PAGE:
This essay provides comprehensive information on works by three artists known for their influence in the period known as Impressionism. Highlights of the following topics will be discussed: Overview of Impressionism; The Salon; Outdoor; Color; Patrons; Women; Japan; Crisis; Culture, Times and Trends; Inventions; Biographies of the three artists, and finally descriptions and comments of the three works – Manet's Luncheon on the Grass (Le Déjeuner sur l'herbe), Monet's Luncheon on the Grass, and Luncheon of the Boating Party by Renoir. These artists and specific works were selected due to the strong similarity of style and sameness of subject matter.
Overview of Impressionism
The word Impressionism was neither invented nor approved of by those who participated in the movement, and conveyed little of their real artistic ambitions. It defies any easy definition. The name was first used in an 1875 article written by Louis Leroy, titled, Exhibition of the Impressionists. (The Thames & Hudson Encyclopedia of Impressionism, 1990). It would refer to a group of artists who developed new ways of depicting the world and displayed works [that appeared unfinished] in exhibition between 1874 and 1886, in Paris.
[...] In 1902, Renoir and Aline moved to the South of France where the warm climate ease the severe arthritis he had, which made it difficult for him to paint. Despite his illnesses, he began a series of sculptures, echoing the nude figures in paintings.Aline died in 1915 of a heart attack; Renoir passed on December and was buried next to her. In 1990 he had been made a Knight of the Legion d' Honneur and in his last year became a Commander of the Legion, a great honor. [...]
[...] The next year instead of exhibiting in the 5th Show, to the disgust of others like Degas and Pissarro, Monet submitted his works to the Salon. (WebMuseum). In 1892, when Ernest Horschede died, Monet and Alice married and by the 1900s, his work was selling for substantial sums of money. Finally, he could afford his dream of creating a large flower and water garden. He then began a succession of waterscapes and landscapes that became an obsession and led to a series of 48 canvases exhibited in 1909. [...]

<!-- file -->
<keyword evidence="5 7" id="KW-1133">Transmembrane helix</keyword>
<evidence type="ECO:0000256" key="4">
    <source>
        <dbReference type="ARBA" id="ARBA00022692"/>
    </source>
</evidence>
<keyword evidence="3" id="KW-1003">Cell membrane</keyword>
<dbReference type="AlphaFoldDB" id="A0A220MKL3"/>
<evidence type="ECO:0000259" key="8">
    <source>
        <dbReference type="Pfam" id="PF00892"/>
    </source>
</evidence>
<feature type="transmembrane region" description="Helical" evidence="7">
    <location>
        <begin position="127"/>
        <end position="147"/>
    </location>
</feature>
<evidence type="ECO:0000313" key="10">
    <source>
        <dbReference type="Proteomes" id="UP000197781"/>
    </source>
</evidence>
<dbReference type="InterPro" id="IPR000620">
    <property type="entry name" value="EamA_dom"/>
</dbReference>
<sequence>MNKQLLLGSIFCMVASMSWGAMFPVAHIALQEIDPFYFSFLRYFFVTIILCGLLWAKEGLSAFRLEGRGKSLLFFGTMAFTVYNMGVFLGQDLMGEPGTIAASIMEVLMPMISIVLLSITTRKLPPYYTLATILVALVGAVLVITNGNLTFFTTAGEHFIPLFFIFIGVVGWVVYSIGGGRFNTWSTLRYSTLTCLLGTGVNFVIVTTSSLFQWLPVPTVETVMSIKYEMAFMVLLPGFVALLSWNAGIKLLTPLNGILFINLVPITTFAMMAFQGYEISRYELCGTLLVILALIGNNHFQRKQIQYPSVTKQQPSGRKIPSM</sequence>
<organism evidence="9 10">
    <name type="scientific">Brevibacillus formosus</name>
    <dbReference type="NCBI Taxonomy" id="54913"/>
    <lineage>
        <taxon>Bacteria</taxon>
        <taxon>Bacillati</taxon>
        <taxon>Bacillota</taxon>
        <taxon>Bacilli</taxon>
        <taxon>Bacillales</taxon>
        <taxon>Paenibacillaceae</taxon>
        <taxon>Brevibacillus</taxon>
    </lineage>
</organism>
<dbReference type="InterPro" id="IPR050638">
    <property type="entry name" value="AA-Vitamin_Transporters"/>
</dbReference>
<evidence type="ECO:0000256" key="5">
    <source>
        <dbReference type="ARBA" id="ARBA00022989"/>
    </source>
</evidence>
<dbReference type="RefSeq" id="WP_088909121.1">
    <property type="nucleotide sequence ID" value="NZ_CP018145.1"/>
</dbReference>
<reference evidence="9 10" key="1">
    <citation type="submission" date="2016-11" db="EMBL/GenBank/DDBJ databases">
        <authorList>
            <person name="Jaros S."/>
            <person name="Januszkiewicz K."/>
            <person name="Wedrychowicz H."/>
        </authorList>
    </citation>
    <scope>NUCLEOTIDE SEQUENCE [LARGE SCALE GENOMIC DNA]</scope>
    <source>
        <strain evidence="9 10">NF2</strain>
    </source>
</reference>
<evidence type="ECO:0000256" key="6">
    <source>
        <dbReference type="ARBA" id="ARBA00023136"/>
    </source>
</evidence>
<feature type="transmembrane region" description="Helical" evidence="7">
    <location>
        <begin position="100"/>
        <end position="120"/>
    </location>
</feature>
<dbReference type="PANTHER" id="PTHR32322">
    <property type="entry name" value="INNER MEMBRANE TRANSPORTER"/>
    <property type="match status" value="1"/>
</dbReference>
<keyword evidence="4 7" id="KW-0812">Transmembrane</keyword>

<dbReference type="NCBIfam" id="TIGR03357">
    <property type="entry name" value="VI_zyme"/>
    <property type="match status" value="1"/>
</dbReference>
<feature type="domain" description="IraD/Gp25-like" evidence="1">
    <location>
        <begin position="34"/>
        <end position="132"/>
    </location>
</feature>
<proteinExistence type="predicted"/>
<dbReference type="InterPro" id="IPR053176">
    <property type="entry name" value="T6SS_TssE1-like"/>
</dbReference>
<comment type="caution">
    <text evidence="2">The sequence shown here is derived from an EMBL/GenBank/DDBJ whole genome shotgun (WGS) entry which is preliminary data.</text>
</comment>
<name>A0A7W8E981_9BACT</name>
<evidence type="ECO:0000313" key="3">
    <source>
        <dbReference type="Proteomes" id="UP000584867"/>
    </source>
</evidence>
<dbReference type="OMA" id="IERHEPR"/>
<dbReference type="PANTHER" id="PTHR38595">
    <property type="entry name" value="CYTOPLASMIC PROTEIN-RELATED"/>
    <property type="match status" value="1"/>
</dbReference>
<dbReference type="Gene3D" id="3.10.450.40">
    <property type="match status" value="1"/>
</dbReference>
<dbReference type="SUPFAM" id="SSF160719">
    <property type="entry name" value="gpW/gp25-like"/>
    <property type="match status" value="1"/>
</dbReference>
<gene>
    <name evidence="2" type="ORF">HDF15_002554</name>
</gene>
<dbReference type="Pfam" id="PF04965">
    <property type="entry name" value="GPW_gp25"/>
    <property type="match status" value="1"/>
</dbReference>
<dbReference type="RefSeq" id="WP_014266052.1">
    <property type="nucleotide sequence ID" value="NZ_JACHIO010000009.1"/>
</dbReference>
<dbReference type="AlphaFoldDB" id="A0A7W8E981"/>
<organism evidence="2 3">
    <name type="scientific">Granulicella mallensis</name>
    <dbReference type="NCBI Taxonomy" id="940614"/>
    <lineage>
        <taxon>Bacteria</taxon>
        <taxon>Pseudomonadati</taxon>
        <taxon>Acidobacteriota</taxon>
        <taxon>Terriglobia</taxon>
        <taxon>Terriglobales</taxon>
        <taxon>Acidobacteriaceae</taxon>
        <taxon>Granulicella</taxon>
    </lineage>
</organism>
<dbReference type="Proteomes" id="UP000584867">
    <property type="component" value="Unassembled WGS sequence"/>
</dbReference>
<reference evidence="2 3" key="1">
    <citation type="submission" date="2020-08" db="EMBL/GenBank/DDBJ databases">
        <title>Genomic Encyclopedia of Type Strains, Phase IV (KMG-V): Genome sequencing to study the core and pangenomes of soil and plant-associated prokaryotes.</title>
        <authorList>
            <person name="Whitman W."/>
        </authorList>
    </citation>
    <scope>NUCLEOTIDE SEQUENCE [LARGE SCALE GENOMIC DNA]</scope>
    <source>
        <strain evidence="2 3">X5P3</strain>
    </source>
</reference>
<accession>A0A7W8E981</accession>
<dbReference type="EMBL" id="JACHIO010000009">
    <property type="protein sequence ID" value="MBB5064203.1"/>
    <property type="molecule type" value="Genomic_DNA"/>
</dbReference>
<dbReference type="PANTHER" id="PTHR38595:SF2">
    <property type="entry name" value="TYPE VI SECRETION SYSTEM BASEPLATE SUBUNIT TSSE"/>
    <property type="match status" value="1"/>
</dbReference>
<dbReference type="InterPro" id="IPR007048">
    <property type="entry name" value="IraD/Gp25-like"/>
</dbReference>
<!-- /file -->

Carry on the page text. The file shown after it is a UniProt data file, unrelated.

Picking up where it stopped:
[...] Freeze-frame photographs of humans and animals in motion revolutionized the representation of movement in art. (Katz & Dars).Railroads and the newly built Gare Saint-Lazare station inspired writers and artists. The popularity and general impact of the railroads transformed society. Biographies of Three Artists of Chosen Works Edouard Manet (1832-1883) Born on January oldest son Edouard Manet's father was Head of Personnel at the French Ministry of Justice and mother a diplomat's daughter. Beginning at the age of 15, he received special drawing lesions at the exclusive Collége Rollin, challenging his father who wanted him to enter law school. [...]
[...] Shadow is reduced to a band-like outline and the simplification of the execution of curved surfaces play a part in the flatness of three-dimensional forms. (Sayre, 2005). The forms; however, are not produced simply of flat, blended color. Under even light, one can see the brush followed the roundness of the form. There are slight variations in color throughout. Unique characteristics of Manet's style were by using one single color and strokes of paint standing for reality that is more complex. [...]
[...] One critic wrote: It is a charming work, full of gaiety and spirit, its wild youth caught in the act, radiant and lively, frolicking at high noon in the sun, laughing at everything, seeing only today and mocking tomorrow. For them eternity is in their glass, in their boat and in their songs. (Sayre, 2005). The theme implies people can turn ordinary experiences and everyday life into something special and beautiful. It conveys a carefree, playful mood of the Maison and reflects the nature of the culture of the times. [...]
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